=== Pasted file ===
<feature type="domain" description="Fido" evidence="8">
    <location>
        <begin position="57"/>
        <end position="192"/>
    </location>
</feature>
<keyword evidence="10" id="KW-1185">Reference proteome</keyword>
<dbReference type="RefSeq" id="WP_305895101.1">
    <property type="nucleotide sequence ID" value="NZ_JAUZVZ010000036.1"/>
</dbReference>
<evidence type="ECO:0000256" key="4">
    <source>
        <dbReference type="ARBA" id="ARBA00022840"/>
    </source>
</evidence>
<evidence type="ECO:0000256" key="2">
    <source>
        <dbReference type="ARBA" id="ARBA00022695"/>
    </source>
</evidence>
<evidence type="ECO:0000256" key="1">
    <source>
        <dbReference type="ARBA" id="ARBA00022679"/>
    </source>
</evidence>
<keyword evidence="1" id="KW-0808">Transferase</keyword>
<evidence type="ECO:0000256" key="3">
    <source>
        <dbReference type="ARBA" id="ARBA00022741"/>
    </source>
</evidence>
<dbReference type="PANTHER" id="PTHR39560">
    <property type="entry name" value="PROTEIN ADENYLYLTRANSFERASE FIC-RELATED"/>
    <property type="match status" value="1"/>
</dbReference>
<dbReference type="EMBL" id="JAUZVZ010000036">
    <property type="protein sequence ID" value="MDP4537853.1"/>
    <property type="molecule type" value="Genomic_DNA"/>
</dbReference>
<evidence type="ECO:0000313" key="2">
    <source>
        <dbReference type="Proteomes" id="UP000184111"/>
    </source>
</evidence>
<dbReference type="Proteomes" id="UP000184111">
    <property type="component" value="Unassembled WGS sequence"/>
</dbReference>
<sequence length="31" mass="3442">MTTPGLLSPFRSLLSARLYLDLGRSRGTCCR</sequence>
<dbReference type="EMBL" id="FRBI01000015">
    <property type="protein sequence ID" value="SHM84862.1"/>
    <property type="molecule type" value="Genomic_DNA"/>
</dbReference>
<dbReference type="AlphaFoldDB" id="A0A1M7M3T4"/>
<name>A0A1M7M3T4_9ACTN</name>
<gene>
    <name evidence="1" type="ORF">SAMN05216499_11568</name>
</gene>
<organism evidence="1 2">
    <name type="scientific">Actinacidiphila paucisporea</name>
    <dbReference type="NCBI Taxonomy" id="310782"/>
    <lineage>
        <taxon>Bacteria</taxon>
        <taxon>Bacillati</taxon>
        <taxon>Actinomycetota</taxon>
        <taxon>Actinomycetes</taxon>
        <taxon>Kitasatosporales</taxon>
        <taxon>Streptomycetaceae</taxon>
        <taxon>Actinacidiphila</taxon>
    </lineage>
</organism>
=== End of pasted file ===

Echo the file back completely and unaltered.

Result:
<feature type="domain" description="Fido" evidence="8">
    <location>
        <begin position="57"/>
        <end position="192"/>
    </location>
</feature>
<keyword evidence="10" id="KW-1185">Reference proteome</keyword>
<dbReference type="RefSeq" id="WP_305895101.1">
    <property type="nucleotide sequence ID" value="NZ_JAUZVZ010000036.1"/>
</dbReference>
<evidence type="ECO:0000256" key="4">
    <source>
        <dbReference type="ARBA" id="ARBA00022840"/>
    </source>
</evidence>
<evidence type="ECO:0000256" key="2">
    <source>
        <dbReference type="ARBA" id="ARBA00022695"/>
    </source>
</evidence>
<evidence type="ECO:0000256" key="1">
    <source>
        <dbReference type="ARBA" id="ARBA00022679"/>
    </source>
</evidence>
<keyword evidence="1" id="KW-0808">Transferase</keyword>
<evidence type="ECO:0000256" key="3">
    <source>
        <dbReference type="ARBA" id="ARBA00022741"/>
    </source>
</evidence>
<dbReference type="PANTHER" id="PTHR39560">
    <property type="entry name" value="PROTEIN ADENYLYLTRANSFERASE FIC-RELATED"/>
    <property type="match status" value="1"/>
</dbReference>
<dbReference type="EMBL" id="JAUZVZ010000036">
    <property type="protein sequence ID" value="MDP4537853.1"/>
    <property type="molecule type" value="Genomic_DNA"/>
</dbReference>
<evidence type="ECO:0000313" key="2">
    <source>
        <dbReference type="Proteomes" id="UP000184111"/>
    </source>
</evidence>
<dbReference type="Proteomes" id="UP000184111">
    <property type="component" value="Unassembled WGS sequence"/>
</dbReference>
<sequence length="31" mass="3442">MTTPGLLSPFRSLLSARLYLDLGRSRGTCCR</sequence>
<dbReference type="EMBL" id="FRBI01000015">
    <property type="protein sequence ID" value="SHM84862.1"/>
    <property type="molecule type" value="Genomic_DNA"/>
</dbReference>
<dbReference type="AlphaFoldDB" id="A0A1M7M3T4"/>
<name>A0A1M7M3T4_9ACTN</name>
<gene>
    <name evidence="1" type="ORF">SAMN05216499_11568</name>
</gene>
<organism evidence="1 2">
    <name type="scientific">Actinacidiphila paucisporea</name>
    <dbReference type="NCBI Taxonomy" id="310782"/>
    <lineage>
        <taxon>Bacteria</taxon>
        <taxon>Bacillati</taxon>
        <taxon>Actinomycetota</taxon>
        <taxon>Actinomycetes</taxon>
        <taxon>Kitasatosporales</taxon>
        <taxon>Streptomycetaceae</taxon>
        <taxon>Actinacidiphila</taxon>
    </lineage>
</organism>